DNA, the building block of the human genome, has the ability to change shape in unusual ways, according to an article published last week by University researchers in Nature.

Researchers used nuclear magnetic resonance technology, which is similar to a small-scale MRI imaging machine, to observe movements in individual bases in strands of DNA. It was then that University researcher Hashim Al-Hashimi, a University professor of chemistry and biophysics, and his team discovered something strange going on.

A molecule of DNA is typically layered according to the position of its nucleotides adenine, cytosine, guanine and thymine, which are abbreviated as A, C, G and T, respectively. The DNA double helix resembles the shape of a spiral staircase, but according to the research of Al-Hashimi and his colleagues, the various steps of this staircase are not rigid.

Al-Hashimi, who is the University’s Robert L. Kuczkowski Professor of Chemistry, worked with Rackham graduate student Evgenia Nikoliva, LSA senior Abigail Wise, Patrick O’Brien, an assistant professor of biological chemistry at the University, and colleagues from the University of California-Irvine, to determine these findings.

“Using the NMR technology was like having the first telescope, but rather than looking at the universe, we were looking at movements in small molecules,” Al-Hashimi said. “We observed clearly that the G and A (nucleotides) in the base pairs were doing something funny, moving in a way that was quite dramatic.”

These movements turned out to be 180 degree rotations, Al-Hashimi said.

The new positioning of the nucleotides classifies them as Hoogsteen base pairs, which have only previously been observed in damaged DNA or DNA proteins bound to molecules or drugs, Al-Hashimi said. Typical base pairs are called Watson-Crick base pairs, named after the scientists James Watson and Francis Crick, who discovered DNA in the 1950s.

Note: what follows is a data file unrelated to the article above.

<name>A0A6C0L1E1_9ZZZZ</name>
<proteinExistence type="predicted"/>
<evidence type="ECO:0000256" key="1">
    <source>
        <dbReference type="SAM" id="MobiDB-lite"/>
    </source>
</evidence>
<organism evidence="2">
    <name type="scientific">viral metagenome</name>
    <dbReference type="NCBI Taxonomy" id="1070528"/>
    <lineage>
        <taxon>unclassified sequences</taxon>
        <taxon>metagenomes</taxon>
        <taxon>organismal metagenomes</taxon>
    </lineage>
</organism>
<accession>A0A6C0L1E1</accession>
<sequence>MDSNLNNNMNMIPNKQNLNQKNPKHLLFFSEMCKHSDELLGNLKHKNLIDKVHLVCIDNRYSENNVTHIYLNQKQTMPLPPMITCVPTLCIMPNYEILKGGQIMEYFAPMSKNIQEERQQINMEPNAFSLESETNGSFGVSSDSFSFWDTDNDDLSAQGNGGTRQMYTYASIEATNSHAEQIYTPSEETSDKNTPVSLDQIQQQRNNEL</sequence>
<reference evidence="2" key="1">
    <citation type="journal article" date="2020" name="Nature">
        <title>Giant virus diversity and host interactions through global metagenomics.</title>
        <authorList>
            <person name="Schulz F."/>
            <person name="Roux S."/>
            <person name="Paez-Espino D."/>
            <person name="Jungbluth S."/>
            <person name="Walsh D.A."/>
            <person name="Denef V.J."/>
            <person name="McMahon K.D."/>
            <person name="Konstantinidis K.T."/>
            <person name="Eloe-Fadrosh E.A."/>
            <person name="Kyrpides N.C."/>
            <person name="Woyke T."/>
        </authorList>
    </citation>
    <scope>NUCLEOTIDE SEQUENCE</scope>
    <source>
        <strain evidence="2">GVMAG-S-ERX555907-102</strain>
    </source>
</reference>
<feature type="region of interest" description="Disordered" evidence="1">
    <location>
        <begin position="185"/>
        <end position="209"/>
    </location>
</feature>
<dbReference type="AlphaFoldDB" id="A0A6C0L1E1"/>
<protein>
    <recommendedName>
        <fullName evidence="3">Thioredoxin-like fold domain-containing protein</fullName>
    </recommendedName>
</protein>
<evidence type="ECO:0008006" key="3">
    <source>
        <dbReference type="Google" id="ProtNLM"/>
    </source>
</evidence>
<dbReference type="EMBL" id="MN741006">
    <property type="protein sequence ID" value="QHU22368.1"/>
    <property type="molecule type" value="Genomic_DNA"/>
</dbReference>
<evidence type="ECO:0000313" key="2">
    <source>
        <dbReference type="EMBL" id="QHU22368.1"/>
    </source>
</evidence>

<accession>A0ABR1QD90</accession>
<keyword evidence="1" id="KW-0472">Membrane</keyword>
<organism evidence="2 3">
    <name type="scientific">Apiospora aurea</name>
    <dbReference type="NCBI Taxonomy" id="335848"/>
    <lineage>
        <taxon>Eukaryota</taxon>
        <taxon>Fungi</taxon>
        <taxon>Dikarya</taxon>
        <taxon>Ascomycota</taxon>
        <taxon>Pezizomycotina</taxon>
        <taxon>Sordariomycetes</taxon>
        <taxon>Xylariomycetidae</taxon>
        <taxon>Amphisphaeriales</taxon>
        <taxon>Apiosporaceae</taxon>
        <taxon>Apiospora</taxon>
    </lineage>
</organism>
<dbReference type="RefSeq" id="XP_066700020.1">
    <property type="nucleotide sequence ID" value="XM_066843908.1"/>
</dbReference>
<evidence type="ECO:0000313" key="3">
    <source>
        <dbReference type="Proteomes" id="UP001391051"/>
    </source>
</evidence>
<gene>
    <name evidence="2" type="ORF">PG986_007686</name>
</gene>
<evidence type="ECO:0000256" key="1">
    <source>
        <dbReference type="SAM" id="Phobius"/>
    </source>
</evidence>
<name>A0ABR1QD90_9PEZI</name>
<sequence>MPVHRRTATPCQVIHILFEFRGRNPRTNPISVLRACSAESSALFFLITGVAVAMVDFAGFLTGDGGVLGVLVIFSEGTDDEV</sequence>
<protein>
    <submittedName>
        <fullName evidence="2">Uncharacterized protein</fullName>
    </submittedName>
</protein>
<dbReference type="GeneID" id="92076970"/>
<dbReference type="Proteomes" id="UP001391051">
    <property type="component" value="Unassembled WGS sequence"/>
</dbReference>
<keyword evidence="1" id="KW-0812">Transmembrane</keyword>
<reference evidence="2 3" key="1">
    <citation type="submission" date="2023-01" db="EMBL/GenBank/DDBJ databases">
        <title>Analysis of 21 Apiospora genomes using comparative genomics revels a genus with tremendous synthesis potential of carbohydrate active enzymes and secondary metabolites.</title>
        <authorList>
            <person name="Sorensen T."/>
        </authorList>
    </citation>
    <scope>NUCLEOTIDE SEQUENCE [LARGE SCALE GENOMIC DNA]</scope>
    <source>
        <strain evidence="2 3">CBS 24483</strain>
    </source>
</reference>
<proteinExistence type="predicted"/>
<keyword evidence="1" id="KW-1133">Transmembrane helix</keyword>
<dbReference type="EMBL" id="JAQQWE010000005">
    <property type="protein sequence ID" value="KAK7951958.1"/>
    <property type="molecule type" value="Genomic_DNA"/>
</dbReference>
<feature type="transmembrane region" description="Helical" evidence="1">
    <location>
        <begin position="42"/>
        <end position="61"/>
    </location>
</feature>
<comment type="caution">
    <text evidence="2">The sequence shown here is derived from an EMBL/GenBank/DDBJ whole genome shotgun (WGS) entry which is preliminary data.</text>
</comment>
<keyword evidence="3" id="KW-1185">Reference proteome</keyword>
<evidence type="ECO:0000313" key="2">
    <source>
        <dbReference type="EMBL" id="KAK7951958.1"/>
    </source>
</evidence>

According to Hashimi, the revelations could bring up new ideas about how DNA can store different types of genetic information.

For Nikolova, the findings were startling.

“We had no pre-conceived notion that we would discover something like this,” she said. “We were looking for interesting aspects of sequences … and we kind of came upon this.”

Though slight “gyration” of the DNA molecules in their respective positions can occur, the bases have generally been thought to remain stable, according to a University press release about Al-Hashimi and Nikolova’s findings.

By showing that bases can rotate, Al-Hashimi and his colleagues have opened the door to further study on the alternative pairings of DNA.

Structural changes that may occur around the Hoogsteen base pairs warrants further exploration, Nikolova said.

“The formation of one (Hoogsteen base pair) can facilitate the formation of another chain nearby,” she said.

Al-Hashimi also said if DNA is put under enough stress, the alternative form could become the standard form in the base pairs.

“I think that generally, now whenever we look at a structure, we’ll have to be wondering if there’s an alternative,” he said.

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